The opinion of the court was delivered by: M. James Lorenz United States District Court Judge
ORDER OVERRULING OBJECTIONS; ADOPTING REPORT AND RECOMMENDATION; DENYING PETITION FOR WRIT OF HABEAS ENTRY OF JUDGMENT
Petitioner James Monroe filed a petition for writ of habeas corpus pursuant to 28 U.S.C. § 2254 that has been fully briefed. The matter was referred to United States Magistrate Judge Jan M. Adler for a Report and Recommendation ("Report") under 28 U.S.C. § 636(b)(1)(B) and Civil Local Rule 72.3. The magistrate judge issued a Report recommending the petition be denied in its entirety. Petitioner timely filed objections. Respondent did not file an objection or a response to petitioner's objections.
A federal court may not grant an application for writ of habeas corpus on behalf of a person in state custody with respect to any claim that was adjudicated on the merits in state court proceedings unless the adjudication of the claim: (1) "resulted in a decision that was contrary to, or involved an unreasonable application of, clearly established Federal law, as determined by the Supreme Court of the United States"; or (2) "resulted in a decision that was based on an unreasonable determination of the facts in light of the evidence presented in the State court proceeding." 28 U.S.C. § 2254(d). But the state court need not cite or even be aware of the controlling Supreme Court cases, "so long as neither the reasoning nor the result of the state-court decision contradicts them." Early v. Packer, 537 U.S. 3, 8 (2002).
Before a federal court may overturn a conviction resulting from a state trial . . . it must be established not merely that the [State's action] is undesirable, erroneous, or even 'universally condemned,' but that it violated some right which was guaranteed to the defendant by the Fourteenth Amendment.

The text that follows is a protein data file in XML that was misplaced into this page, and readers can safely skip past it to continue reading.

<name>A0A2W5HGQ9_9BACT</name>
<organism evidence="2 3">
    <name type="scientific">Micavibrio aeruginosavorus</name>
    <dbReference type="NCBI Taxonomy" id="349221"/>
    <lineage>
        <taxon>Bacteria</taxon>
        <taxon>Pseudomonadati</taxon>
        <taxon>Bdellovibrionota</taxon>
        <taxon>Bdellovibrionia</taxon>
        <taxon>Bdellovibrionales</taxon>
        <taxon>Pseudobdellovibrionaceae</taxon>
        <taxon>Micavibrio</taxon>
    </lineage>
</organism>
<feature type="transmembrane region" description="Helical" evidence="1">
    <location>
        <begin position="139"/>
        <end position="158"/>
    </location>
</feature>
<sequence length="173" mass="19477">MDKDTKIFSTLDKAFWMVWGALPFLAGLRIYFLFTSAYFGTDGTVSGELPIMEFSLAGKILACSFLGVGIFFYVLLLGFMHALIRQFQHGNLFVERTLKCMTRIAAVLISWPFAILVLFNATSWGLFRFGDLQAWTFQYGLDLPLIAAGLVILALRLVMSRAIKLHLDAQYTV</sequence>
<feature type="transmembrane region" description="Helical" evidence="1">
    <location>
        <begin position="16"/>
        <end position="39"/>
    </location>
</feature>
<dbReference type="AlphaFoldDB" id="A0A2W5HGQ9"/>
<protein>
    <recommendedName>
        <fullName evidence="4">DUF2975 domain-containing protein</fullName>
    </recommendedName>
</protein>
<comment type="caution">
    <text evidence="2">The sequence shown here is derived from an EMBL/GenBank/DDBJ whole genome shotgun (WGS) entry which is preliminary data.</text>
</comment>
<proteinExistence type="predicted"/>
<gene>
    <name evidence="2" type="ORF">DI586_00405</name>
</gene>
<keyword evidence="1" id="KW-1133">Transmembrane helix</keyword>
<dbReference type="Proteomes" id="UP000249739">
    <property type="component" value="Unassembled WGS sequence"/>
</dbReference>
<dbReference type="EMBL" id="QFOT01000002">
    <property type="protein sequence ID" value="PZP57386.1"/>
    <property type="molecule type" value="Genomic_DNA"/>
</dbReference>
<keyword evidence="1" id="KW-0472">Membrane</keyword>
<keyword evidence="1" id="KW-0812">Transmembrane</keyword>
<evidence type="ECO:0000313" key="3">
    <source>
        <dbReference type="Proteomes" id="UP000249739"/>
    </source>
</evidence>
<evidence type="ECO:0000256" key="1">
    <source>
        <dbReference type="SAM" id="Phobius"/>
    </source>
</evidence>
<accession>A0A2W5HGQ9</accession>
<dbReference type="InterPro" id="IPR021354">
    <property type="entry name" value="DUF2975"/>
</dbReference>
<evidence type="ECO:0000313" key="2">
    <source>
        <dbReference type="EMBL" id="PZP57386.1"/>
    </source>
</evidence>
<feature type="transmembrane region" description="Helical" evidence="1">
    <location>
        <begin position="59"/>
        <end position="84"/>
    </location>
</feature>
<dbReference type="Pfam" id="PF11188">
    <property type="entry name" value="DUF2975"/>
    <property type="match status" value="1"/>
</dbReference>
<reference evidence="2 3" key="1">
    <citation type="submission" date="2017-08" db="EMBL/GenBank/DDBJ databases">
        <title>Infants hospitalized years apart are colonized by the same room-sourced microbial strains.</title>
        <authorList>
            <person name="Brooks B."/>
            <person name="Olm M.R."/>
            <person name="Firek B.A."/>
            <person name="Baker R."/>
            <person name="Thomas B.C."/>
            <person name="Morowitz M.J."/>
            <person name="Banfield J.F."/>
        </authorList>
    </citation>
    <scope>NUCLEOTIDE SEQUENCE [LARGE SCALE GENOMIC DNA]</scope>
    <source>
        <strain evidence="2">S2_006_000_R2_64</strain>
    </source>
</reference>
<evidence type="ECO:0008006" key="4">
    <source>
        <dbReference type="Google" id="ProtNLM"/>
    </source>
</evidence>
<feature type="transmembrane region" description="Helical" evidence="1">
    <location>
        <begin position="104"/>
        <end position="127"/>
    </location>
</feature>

Cupp v. Naughten, 414 U.S. 141, 146 (1973) Under 28 U.S.C. § 636(b)(1), in reviewing a magistrate judge's report and recommendation, the district court "shall make a de novo determination of those portions of the report . . . to which objection is made," and "may accept, reject, or modify, in whole or in part, the findings or recommendations made by the magistrate judge." Under this statute, "the district judge must review the magistrate judge's findings and recommendations de novo if objection is made, but not otherwise." United States v. Reyna-Tapia, 328 F.3d 1114, 1121 (9th Cir.) (en) (emphasis in original); see Schmidt v. Johnstone, 263 F. Supp. 2d 1219, 1225-26 & n.5 (D. Ariz. 2003) (applying Reyna-Tapia to habeas review). As previously noted, petitioner filed objections ("Obj.") to the Report.
Petitioner does not object to the factual background contained within the California Court of Appeals decision but objects to the legal consequences of those facts. The facts as found by the state appellate court are as follows:
In January 2005 L.Y. was working as a prostitute on El Cajon Boulevard in San Diego. L.Y. saw Monroe drive by her a couple of times in a burgundy Ford Expedition. He stopped his car in the middle lane and asked L.Y. if she wanted a ride. He said no one would see her if she hurried and got into the car. After Monroe denied being a cop, she got into his car. L.Y. told him her name was Sarah, and he told her his name was Yohan. L.Y. agreed to orally copulate and have sex with Monroe for $100.